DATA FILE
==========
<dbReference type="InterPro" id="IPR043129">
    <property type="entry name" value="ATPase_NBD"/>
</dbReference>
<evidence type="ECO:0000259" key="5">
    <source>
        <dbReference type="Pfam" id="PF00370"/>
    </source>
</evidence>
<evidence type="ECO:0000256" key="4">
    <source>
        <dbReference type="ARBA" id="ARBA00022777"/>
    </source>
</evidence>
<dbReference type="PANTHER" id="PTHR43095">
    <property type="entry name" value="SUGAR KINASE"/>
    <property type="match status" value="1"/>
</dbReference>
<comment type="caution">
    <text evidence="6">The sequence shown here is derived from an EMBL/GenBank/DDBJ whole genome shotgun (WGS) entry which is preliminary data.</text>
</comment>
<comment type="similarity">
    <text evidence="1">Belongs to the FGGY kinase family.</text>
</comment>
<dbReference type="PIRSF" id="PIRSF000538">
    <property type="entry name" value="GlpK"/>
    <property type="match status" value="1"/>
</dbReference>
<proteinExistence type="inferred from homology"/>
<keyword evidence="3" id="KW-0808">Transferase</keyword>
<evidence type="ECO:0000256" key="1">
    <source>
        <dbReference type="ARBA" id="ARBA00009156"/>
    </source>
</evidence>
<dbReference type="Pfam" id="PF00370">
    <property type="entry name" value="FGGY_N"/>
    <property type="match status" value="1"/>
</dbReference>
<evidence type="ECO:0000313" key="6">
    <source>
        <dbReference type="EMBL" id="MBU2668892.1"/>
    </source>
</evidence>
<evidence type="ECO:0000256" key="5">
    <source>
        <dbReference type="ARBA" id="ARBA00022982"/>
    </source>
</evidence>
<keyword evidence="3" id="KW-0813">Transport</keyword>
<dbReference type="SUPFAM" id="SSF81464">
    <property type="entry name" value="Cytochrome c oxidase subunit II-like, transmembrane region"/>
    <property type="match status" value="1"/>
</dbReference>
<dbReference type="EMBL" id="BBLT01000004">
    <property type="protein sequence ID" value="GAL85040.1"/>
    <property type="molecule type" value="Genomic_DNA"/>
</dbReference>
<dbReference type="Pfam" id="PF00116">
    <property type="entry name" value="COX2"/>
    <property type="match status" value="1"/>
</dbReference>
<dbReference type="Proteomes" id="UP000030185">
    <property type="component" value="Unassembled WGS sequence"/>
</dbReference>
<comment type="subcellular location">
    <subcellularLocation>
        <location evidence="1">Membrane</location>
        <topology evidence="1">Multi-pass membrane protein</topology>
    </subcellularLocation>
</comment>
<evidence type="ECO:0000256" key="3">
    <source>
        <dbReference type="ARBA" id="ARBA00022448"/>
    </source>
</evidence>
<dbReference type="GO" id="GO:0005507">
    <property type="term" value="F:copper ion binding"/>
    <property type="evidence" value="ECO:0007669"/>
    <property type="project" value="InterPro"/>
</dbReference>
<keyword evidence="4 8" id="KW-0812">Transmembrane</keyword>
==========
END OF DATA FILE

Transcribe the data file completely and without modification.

<dbReference type="InterPro" id="IPR043129">
    <property type="entry name" value="ATPase_NBD"/>
</dbReference>
<evidence type="ECO:0000259" key="5">
    <source>
        <dbReference type="Pfam" id="PF00370"/>
    </source>
</evidence>
<evidence type="ECO:0000256" key="4">
    <source>
        <dbReference type="ARBA" id="ARBA00022777"/>
    </source>
</evidence>
<dbReference type="PANTHER" id="PTHR43095">
    <property type="entry name" value="SUGAR KINASE"/>
    <property type="match status" value="1"/>
</dbReference>
<comment type="caution">
    <text evidence="6">The sequence shown here is derived from an EMBL/GenBank/DDBJ whole genome shotgun (WGS) entry which is preliminary data.</text>
</comment>
<comment type="similarity">
    <text evidence="1">Belongs to the FGGY kinase family.</text>
</comment>
<dbReference type="PIRSF" id="PIRSF000538">
    <property type="entry name" value="GlpK"/>
    <property type="match status" value="1"/>
</dbReference>
<proteinExistence type="inferred from homology"/>
<keyword evidence="3" id="KW-0808">Transferase</keyword>
<evidence type="ECO:0000256" key="1">
    <source>
        <dbReference type="ARBA" id="ARBA00009156"/>
    </source>
</evidence>
<dbReference type="Pfam" id="PF00370">
    <property type="entry name" value="FGGY_N"/>
    <property type="match status" value="1"/>
</dbReference>
<evidence type="ECO:0000313" key="6">
    <source>
        <dbReference type="EMBL" id="MBU2668892.1"/>
    </source>
</evidence>
<evidence type="ECO:0000256" key="5">
    <source>
        <dbReference type="ARBA" id="ARBA00022982"/>
    </source>
</evidence>
<keyword evidence="3" id="KW-0813">Transport</keyword>
<dbReference type="SUPFAM" id="SSF81464">
    <property type="entry name" value="Cytochrome c oxidase subunit II-like, transmembrane region"/>
    <property type="match status" value="1"/>
</dbReference>
<dbReference type="EMBL" id="BBLT01000004">
    <property type="protein sequence ID" value="GAL85040.1"/>
    <property type="molecule type" value="Genomic_DNA"/>
</dbReference>
<dbReference type="Pfam" id="PF00116">
    <property type="entry name" value="COX2"/>
    <property type="match status" value="1"/>
</dbReference>
<dbReference type="Proteomes" id="UP000030185">
    <property type="component" value="Unassembled WGS sequence"/>
</dbReference>
<comment type="subcellular location">
    <subcellularLocation>
        <location evidence="1">Membrane</location>
        <topology evidence="1">Multi-pass membrane protein</topology>
    </subcellularLocation>
</comment>
<evidence type="ECO:0000256" key="3">
    <source>
        <dbReference type="ARBA" id="ARBA00022448"/>
    </source>
</evidence>
<dbReference type="GO" id="GO:0005507">
    <property type="term" value="F:copper ion binding"/>
    <property type="evidence" value="ECO:0007669"/>
    <property type="project" value="InterPro"/>
</dbReference>
<keyword evidence="4 8" id="KW-0812">Transmembrane</keyword>